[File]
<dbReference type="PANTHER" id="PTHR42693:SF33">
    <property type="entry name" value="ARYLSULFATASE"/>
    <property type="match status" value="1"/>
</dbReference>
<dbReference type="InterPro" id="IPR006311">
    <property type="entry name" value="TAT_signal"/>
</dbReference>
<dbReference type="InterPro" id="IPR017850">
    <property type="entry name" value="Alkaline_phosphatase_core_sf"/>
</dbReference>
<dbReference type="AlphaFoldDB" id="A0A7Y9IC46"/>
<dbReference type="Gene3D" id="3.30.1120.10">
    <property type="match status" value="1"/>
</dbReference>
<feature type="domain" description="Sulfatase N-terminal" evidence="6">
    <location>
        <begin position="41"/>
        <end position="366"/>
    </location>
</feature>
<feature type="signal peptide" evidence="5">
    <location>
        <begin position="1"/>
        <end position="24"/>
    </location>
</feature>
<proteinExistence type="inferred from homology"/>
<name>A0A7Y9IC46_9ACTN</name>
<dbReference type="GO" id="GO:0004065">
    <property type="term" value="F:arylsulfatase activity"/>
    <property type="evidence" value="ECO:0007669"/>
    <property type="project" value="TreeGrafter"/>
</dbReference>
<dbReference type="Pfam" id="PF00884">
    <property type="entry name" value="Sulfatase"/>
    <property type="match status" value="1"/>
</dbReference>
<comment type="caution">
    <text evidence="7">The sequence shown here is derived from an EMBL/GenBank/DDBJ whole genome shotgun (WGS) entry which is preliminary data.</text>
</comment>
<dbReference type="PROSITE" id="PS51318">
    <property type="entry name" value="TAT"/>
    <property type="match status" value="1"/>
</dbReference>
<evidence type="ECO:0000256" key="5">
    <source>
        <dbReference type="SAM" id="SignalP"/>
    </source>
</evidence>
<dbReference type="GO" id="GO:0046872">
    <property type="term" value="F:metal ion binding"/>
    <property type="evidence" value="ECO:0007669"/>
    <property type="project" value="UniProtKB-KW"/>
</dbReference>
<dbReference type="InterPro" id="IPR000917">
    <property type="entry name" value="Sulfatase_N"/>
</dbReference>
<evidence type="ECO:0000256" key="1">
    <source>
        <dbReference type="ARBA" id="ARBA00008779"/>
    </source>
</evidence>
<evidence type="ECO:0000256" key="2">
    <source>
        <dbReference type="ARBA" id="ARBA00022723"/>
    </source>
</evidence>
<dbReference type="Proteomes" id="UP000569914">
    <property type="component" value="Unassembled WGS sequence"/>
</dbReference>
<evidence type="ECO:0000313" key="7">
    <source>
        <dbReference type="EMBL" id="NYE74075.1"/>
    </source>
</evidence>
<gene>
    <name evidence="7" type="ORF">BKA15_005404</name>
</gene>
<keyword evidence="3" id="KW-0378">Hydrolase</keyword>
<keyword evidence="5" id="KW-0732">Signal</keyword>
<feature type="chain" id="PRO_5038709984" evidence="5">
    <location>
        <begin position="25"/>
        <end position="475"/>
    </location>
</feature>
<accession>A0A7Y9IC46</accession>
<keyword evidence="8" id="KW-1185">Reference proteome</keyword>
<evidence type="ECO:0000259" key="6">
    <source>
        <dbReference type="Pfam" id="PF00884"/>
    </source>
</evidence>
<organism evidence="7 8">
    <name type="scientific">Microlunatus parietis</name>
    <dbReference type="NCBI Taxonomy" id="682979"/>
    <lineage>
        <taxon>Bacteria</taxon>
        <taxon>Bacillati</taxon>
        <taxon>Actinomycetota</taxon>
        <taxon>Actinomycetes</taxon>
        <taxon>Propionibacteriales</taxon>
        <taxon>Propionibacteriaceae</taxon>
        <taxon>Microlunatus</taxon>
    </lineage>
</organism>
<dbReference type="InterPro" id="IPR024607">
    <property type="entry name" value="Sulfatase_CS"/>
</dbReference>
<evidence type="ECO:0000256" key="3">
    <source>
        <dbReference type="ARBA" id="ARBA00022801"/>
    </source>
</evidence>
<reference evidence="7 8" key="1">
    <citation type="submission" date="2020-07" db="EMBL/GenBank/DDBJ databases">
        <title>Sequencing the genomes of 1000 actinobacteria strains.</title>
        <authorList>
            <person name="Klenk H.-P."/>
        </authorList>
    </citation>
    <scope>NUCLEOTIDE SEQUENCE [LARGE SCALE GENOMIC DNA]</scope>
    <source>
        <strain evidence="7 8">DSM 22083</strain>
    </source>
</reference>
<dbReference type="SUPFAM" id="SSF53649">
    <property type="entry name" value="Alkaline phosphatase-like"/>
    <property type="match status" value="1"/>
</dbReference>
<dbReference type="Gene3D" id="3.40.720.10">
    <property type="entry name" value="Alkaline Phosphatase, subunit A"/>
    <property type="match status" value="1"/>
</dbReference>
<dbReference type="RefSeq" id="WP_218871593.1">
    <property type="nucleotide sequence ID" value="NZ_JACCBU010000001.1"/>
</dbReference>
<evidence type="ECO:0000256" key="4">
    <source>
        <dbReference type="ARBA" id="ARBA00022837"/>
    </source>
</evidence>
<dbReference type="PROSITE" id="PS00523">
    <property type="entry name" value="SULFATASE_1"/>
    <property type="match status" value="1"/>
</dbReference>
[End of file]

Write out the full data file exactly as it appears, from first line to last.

<dbReference type="PANTHER" id="PTHR42693:SF33">
    <property type="entry name" value="ARYLSULFATASE"/>
    <property type="match status" value="1"/>
</dbReference>
<dbReference type="InterPro" id="IPR006311">
    <property type="entry name" value="TAT_signal"/>
</dbReference>
<dbReference type="InterPro" id="IPR017850">
    <property type="entry name" value="Alkaline_phosphatase_core_sf"/>
</dbReference>
<dbReference type="AlphaFoldDB" id="A0A7Y9IC46"/>
<dbReference type="Gene3D" id="3.30.1120.10">
    <property type="match status" value="1"/>
</dbReference>
<feature type="domain" description="Sulfatase N-terminal" evidence="6">
    <location>
        <begin position="41"/>
        <end position="366"/>
    </location>
</feature>
<feature type="signal peptide" evidence="5">
    <location>
        <begin position="1"/>
        <end position="24"/>
    </location>
</feature>
<proteinExistence type="inferred from homology"/>
<name>A0A7Y9IC46_9ACTN</name>
<dbReference type="GO" id="GO:0004065">
    <property type="term" value="F:arylsulfatase activity"/>
    <property type="evidence" value="ECO:0007669"/>
    <property type="project" value="TreeGrafter"/>
</dbReference>
<dbReference type="Pfam" id="PF00884">
    <property type="entry name" value="Sulfatase"/>
    <property type="match status" value="1"/>
</dbReference>
<comment type="caution">
    <text evidence="7">The sequence shown here is derived from an EMBL/GenBank/DDBJ whole genome shotgun (WGS) entry which is preliminary data.</text>
</comment>
<dbReference type="PROSITE" id="PS51318">
    <property type="entry name" value="TAT"/>
    <property type="match status" value="1"/>
</dbReference>
<evidence type="ECO:0000256" key="5">
    <source>
        <dbReference type="SAM" id="SignalP"/>
    </source>
</evidence>
<dbReference type="GO" id="GO:0046872">
    <property type="term" value="F:metal ion binding"/>
    <property type="evidence" value="ECO:0007669"/>
    <property type="project" value="UniProtKB-KW"/>
</dbReference>
<dbReference type="InterPro" id="IPR000917">
    <property type="entry name" value="Sulfatase_N"/>
</dbReference>
<evidence type="ECO:0000256" key="1">
    <source>
        <dbReference type="ARBA" id="ARBA00008779"/>
    </source>
</evidence>
<evidence type="ECO:0000256" key="2">
    <source>
        <dbReference type="ARBA" id="ARBA00022723"/>
    </source>
</evidence>
<dbReference type="Proteomes" id="UP000569914">
    <property type="component" value="Unassembled WGS sequence"/>
</dbReference>
<evidence type="ECO:0000313" key="7">
    <source>
        <dbReference type="EMBL" id="NYE74075.1"/>
    </source>
</evidence>
<gene>
    <name evidence="7" type="ORF">BKA15_005404</name>
</gene>
<keyword evidence="3" id="KW-0378">Hydrolase</keyword>
<keyword evidence="5" id="KW-0732">Signal</keyword>
<feature type="chain" id="PRO_5038709984" evidence="5">
    <location>
        <begin position="25"/>
        <end position="475"/>
    </location>
</feature>
<accession>A0A7Y9IC46</accession>
<keyword evidence="8" id="KW-1185">Reference proteome</keyword>
<evidence type="ECO:0000259" key="6">
    <source>
        <dbReference type="Pfam" id="PF00884"/>
    </source>
</evidence>
<organism evidence="7 8">
    <name type="scientific">Microlunatus parietis</name>
    <dbReference type="NCBI Taxonomy" id="682979"/>
    <lineage>
        <taxon>Bacteria</taxon>
        <taxon>Bacillati</taxon>
        <taxon>Actinomycetota</taxon>
        <taxon>Actinomycetes</taxon>
        <taxon>Propionibacteriales</taxon>
        <taxon>Propionibacteriaceae</taxon>
        <taxon>Microlunatus</taxon>
    </lineage>
</organism>
<dbReference type="InterPro" id="IPR024607">
    <property type="entry name" value="Sulfatase_CS"/>
</dbReference>
<evidence type="ECO:0000256" key="3">
    <source>
        <dbReference type="ARBA" id="ARBA00022801"/>
    </source>
</evidence>
<reference evidence="7 8" key="1">
    <citation type="submission" date="2020-07" db="EMBL/GenBank/DDBJ databases">
        <title>Sequencing the genomes of 1000 actinobacteria strains.</title>
        <authorList>
            <person name="Klenk H.-P."/>
        </authorList>
    </citation>
    <scope>NUCLEOTIDE SEQUENCE [LARGE SCALE GENOMIC DNA]</scope>
    <source>
        <strain evidence="7 8">DSM 22083</strain>
    </source>
</reference>
<dbReference type="SUPFAM" id="SSF53649">
    <property type="entry name" value="Alkaline phosphatase-like"/>
    <property type="match status" value="1"/>
</dbReference>
<dbReference type="Gene3D" id="3.40.720.10">
    <property type="entry name" value="Alkaline Phosphatase, subunit A"/>
    <property type="match status" value="1"/>
</dbReference>
<dbReference type="RefSeq" id="WP_218871593.1">
    <property type="nucleotide sequence ID" value="NZ_JACCBU010000001.1"/>
</dbReference>
<evidence type="ECO:0000256" key="4">
    <source>
        <dbReference type="ARBA" id="ARBA00022837"/>
    </source>
</evidence>
<dbReference type="PROSITE" id="PS00523">
    <property type="entry name" value="SULFATASE_1"/>
    <property type="match status" value="1"/>
</dbReference>